NOT even a typhoon can stop this year’s largest sneaker convention in Manila.
On a rainy, wind-swept day, thousands of sneakerheads came in their ‘Sunday Best’ to attend Sole Slam 8 either to buy, trade or show off their best shoe game at the World Trade Center at the height of Typhoon Lando.
On display were some of the most sought after deadstock sneakers (a term used for new and unused footwear that has never touched the floor) that included Air Jordans, adidas Superstars, Air Max, Yeezys (both in Nike and adidas forms), Stan Smiths, Huaraches, Roshe Runs, the various iterations of classic New Balance models and signature shoes of NBA stars.
SPIN.ph caught up with Antonio ‘Mr. Sole Slam’ Aguirre Jr., the founder of what has become one of the most popular shoe conventions not only in the Philippines but in the Asian region.
“We started on September 11, 2011 at the Ronac Art Center. It is a lot different (from the previous seven SS events). We have a lot more local street wear to be exact. We got booming brands and you don’t’ see them in the mall so they’re pretty unique so people come here and buy their merchandise,” he said.
A collector since 2010, Aguirre said he was bitten by the sneaker bug after coming across a pair of shoes he badly wanted ever since he was a kid.
“I told my wife about I wanted to buy this pair of sneakers on the internet. I bought it and when I met the guy selling it he had a ton of shoes in his apartment, I was like, ‘Dude, how much is that? How much is that?’ I wanted to buy all of them and that was how my addiction started.”
Each Sole Slam event now draws in the area of 75 to 100 retailers, “As much as we can, we try to screen everyone, especially the new vendors and if they currently have issues we don’t allow them to go to certain events.”
Although sneakers were the stars of the show, the other elements of street wear were also well represented: fashion, music and the arts.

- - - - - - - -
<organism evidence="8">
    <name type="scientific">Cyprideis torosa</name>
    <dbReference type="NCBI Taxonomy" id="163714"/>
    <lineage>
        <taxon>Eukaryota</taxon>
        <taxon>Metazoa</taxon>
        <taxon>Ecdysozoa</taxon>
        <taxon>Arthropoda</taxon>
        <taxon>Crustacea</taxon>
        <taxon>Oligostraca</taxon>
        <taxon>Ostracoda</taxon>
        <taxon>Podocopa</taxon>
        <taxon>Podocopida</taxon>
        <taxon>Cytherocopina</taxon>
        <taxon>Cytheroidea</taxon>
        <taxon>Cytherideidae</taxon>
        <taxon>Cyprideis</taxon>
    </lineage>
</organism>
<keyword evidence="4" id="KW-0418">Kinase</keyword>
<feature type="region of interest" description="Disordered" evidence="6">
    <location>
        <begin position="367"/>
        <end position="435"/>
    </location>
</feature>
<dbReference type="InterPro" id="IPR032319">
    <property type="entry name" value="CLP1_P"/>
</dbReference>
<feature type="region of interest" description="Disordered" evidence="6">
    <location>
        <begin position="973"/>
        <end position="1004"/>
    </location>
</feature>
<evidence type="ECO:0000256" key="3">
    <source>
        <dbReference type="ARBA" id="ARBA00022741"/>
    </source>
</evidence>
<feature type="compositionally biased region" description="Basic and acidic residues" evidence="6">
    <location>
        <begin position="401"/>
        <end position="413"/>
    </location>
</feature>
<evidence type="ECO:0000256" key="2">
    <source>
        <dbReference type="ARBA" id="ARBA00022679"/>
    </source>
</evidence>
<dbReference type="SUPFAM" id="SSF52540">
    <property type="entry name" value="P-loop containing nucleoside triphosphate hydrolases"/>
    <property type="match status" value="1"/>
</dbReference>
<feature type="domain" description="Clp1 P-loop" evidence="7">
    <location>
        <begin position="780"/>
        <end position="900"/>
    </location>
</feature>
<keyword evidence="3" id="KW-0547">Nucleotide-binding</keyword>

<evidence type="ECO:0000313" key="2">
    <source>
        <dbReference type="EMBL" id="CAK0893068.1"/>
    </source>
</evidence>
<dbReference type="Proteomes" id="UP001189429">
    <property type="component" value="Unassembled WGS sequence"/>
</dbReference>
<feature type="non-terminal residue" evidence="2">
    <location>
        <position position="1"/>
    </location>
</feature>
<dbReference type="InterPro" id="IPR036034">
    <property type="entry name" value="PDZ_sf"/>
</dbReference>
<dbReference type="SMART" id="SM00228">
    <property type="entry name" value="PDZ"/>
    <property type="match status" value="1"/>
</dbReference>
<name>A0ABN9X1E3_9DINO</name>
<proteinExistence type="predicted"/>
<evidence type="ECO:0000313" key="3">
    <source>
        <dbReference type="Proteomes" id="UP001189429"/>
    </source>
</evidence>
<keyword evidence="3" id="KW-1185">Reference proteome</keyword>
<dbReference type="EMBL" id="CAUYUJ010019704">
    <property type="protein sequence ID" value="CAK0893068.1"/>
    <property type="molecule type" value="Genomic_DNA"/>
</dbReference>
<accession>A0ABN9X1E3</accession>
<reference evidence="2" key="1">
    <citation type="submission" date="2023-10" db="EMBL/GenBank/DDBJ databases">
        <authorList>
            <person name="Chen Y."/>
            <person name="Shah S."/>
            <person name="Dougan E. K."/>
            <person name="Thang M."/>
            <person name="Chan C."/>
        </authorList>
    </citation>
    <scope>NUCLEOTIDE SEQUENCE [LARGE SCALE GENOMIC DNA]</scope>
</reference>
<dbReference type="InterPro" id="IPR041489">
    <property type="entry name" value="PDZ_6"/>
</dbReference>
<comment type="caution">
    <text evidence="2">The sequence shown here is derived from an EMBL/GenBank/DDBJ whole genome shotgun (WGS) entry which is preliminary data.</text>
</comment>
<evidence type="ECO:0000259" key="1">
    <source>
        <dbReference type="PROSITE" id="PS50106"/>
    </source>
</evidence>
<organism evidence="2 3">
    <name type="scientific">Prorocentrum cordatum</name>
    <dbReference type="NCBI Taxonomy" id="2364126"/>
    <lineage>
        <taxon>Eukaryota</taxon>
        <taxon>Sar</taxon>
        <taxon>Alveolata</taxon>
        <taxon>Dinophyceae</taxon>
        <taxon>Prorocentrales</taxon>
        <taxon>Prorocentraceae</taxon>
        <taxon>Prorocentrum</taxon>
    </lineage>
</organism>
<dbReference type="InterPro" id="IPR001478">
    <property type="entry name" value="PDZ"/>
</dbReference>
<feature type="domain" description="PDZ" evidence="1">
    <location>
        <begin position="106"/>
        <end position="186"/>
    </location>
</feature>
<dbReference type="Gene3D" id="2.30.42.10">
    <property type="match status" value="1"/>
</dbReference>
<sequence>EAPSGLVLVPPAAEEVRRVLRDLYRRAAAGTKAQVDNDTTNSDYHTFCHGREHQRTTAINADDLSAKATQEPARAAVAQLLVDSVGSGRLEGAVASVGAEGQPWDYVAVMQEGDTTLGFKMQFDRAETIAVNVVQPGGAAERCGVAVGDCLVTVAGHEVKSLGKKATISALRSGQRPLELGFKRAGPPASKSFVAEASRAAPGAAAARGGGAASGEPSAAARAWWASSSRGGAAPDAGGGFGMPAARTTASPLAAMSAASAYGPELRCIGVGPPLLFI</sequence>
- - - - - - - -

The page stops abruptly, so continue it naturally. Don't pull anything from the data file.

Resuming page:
American rapper Bun B, who has done collaborations with Jay Z, Kanye West and Pharell, performed for the crowd. Also in attendance were Nice Kicks founders Matt and Allision Hafhill whose website receives three million hits in a day.
There were customizers for that one-of-a-kind shoe you’ve always dreamed about; collector-specific giant shoeboxes that can fit a dozen pairs; sneaker cleaning kits; ballcaps; unique designer t-shirts and multi-colored socks.
Aguirre noted the community is just’ growing and growing’ due to the Pinoy’s passion for sneakers and their penchant for being active on social media.
“Before it was so hard to get sneakers that you want. Now it’s so accessible. The boom was started by social media, particularly Instagram,” Aguirre explained. “I got a lot of connections from all over the world via Instagram. If I ever need a sneaker I would message this guy or that guy. From UK, Japan, China, the US. It just grew from there. There’s this particular shoe, the Nike Foamposite Galaxy. That’s the one that started it all, actually, the hype about sneakers.”
Asked to describe the typical Filipino Sneakerhead, Aguirre described his market as “typically wearing Air Jordans, jogging pants, a shirt that’s mostly street wear and a snapback hat.”
Accordingly, the proprietor of the Sole Slam Manila concept store describes his market as “the most impulsive male market that you’ll ever see.”
“They’ll buy one pair of shoe in different colorways because they want to collect them all. They are that crazy. The adidas Superstar we’d buy has like all 40 colors of them. I only got two or three but someone would buy all of them. That’s how it is (laughs)!"
Organizers also gave out the 1st Annual Sole Slam Awards that recognizes the ‘best of the best’ of what they do in the industry. These included Best Influencer, Best Sneaker Retailer, Most Promising Brand, Best Social Media Feed and Best Dressed Male and Female Sneakerheads.
“This is the first time we would be doing it. They live the lifestyle. They live and breathe street wear. DJs, athletes, brand influencers who take their Sneaker A-Game seriously,” said Aguirre.